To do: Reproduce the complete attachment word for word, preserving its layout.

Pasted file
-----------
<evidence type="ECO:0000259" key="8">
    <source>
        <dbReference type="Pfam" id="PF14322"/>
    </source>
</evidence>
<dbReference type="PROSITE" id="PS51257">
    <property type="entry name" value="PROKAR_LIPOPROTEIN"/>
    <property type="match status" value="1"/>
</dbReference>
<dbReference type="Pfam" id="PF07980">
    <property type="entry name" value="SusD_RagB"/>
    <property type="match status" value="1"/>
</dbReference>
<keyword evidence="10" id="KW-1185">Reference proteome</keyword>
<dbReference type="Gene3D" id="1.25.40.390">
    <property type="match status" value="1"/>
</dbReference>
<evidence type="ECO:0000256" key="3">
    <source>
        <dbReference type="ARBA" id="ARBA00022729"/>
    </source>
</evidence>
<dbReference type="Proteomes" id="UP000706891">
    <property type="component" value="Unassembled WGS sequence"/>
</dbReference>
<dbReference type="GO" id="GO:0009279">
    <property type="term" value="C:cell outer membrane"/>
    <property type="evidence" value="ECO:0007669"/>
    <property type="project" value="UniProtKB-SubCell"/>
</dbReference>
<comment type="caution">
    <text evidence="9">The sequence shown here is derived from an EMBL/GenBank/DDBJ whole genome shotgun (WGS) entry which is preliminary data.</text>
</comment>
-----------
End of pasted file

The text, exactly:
<evidence type="ECO:0000259" key="8">
    <source>
        <dbReference type="Pfam" id="PF14322"/>
    </source>
</evidence>
<dbReference type="PROSITE" id="PS51257">
    <property type="entry name" value="PROKAR_LIPOPROTEIN"/>
    <property type="match status" value="1"/>
</dbReference>
<dbReference type="Pfam" id="PF07980">
    <property type="entry name" value="SusD_RagB"/>
    <property type="match status" value="1"/>
</dbReference>
<keyword evidence="10" id="KW-1185">Reference proteome</keyword>
<dbReference type="Gene3D" id="1.25.40.390">
    <property type="match status" value="1"/>
</dbReference>
<evidence type="ECO:0000256" key="3">
    <source>
        <dbReference type="ARBA" id="ARBA00022729"/>
    </source>
</evidence>
<dbReference type="Proteomes" id="UP000706891">
    <property type="component" value="Unassembled WGS sequence"/>
</dbReference>
<dbReference type="GO" id="GO:0009279">
    <property type="term" value="C:cell outer membrane"/>
    <property type="evidence" value="ECO:0007669"/>
    <property type="project" value="UniProtKB-SubCell"/>
</dbReference>
<comment type="caution">
    <text evidence="9">The sequence shown here is derived from an EMBL/GenBank/DDBJ whole genome shotgun (WGS) entry which is preliminary data.</text>
</comment>